Cellaring and serving your wine

How long should I cellar my wine?

All our wines can be consumed as soon as they are released, however you may prefer to cellar the wines if you prefer to do so. Good cellars are cool without being cold, and have stable year-round temperature, ideally about 10-16℃. The cellaring times listed here are a general guide, and will vary with the storage conditions and the vintage of the wine.


 Vermentino to 2 years Serve cool.
Petit Manseng to 7 years Serve cool.
Chardonnay to 7 years Serve cool.
Sangiovese to 3 years Serve chilled or below 20℃
Touring Nacional & TNT to 10 years Serve below 20℃
Shiraz 10-15 years Serve chilled or below 20℃
Tempranillo 8-15 years Serve below 20℃
Durif 8-20 years Serve below 20℃
Sparkling Durif to 2 years Serve chilled
Pale Dry Apera Not recommended Serve ice cold
Lambada fortified Not recommended Serve below 20℃
Ruby fortified to 5 years Serve below 20℃
Vintage fortified to 20 years Decant, serve below 20℃
Classic Tawny Not recommended Serve below 20℃
Classic Topaque Not recommended Serve below 20℃
Classic Muscat Not recommended Serve below 20℃


Serving wine

Chilled and cool wine can be lovely and refreshing, and will bring out the crispness of a wine. We recommend that all white and sparkling wines are chilled then allowed to come to a cool temperature to allow the aromas and textures to delight you. Red wines can be served at ambient temperature in winter, however we recommend chilling red wine in the summer and placing the bottle into a wine cooler to prevent it warming too much.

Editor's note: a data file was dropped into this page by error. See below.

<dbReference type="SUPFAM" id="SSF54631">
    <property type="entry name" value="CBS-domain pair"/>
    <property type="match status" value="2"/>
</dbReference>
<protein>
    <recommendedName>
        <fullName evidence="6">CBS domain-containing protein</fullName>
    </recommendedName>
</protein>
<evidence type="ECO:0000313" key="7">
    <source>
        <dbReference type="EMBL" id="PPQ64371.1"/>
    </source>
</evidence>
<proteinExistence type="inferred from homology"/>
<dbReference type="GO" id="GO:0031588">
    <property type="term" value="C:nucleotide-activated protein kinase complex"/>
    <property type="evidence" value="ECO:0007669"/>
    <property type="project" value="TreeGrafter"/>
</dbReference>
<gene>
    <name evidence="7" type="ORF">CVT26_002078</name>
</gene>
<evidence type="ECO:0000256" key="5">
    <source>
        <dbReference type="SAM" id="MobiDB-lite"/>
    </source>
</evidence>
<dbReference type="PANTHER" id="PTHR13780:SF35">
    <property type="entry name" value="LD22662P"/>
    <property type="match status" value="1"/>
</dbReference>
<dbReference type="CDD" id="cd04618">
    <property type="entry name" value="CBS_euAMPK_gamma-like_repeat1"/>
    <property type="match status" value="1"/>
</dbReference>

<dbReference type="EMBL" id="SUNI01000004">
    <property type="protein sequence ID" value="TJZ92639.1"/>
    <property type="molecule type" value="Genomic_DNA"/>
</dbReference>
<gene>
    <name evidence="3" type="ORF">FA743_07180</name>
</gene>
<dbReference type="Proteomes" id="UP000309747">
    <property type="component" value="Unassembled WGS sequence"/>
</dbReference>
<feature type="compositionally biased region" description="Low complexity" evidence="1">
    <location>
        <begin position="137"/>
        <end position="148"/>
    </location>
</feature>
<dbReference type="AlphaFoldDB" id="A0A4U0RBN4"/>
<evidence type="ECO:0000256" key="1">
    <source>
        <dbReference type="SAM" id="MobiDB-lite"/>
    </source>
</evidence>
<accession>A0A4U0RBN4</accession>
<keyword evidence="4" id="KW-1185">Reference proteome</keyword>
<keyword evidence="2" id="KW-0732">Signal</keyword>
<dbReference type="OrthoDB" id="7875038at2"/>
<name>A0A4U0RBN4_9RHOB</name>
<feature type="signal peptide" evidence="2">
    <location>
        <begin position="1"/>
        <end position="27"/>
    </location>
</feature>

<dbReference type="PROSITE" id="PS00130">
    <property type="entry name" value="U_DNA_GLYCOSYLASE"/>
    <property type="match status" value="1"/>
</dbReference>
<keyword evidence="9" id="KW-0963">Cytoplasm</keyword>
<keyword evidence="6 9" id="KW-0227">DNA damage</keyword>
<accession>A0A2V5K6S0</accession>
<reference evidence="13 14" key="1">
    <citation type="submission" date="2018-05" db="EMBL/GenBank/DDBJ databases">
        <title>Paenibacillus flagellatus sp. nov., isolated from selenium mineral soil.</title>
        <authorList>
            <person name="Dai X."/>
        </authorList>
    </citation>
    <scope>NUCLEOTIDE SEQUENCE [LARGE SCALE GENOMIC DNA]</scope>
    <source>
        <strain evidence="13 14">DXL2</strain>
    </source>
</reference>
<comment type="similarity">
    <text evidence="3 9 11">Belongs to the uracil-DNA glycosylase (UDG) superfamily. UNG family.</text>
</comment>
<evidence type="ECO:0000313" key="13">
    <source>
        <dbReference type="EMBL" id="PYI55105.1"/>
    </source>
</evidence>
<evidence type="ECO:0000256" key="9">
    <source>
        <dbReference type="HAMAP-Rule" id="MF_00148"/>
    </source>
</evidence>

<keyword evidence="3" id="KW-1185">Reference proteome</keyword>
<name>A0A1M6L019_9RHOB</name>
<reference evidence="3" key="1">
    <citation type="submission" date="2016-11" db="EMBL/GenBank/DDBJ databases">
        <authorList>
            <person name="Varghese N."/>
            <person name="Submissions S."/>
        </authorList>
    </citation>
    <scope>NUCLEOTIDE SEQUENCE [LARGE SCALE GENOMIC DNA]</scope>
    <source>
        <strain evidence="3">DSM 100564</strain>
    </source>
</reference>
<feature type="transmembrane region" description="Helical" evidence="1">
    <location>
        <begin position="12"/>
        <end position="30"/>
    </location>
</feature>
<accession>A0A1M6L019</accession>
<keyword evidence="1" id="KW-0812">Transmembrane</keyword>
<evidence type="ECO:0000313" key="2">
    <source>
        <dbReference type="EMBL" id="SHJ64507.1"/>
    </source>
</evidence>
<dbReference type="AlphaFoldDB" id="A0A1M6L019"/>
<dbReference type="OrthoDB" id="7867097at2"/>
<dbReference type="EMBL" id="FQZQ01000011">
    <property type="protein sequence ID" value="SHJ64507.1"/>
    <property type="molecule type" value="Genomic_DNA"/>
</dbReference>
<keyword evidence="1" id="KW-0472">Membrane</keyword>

Tip: You can freeze left-over wine (we know, what's that?) into ice blocks and use them to rapidly chill a warm glass of wine. Alternatively, freeze grapes or purchase some stainless steel "ice cubes". Avoid adding ice as melting water will change the flavour balance of your wine.

Fun party game: Try serving the same wine at two different temperatures and see how the temperature affects the wine flavour.

Aged wines may throw a deposit in the bottle. This is harmless (its the pigment from the grape skins), and can be removed by decanting or using a wine strainer. White wines that have been in the fridge for a long time may have a deposit that looks a little like sand. This is cream of tartar caused by the natural fruit acids un-dissolving. Careful decanting will leave this behind in the bottle.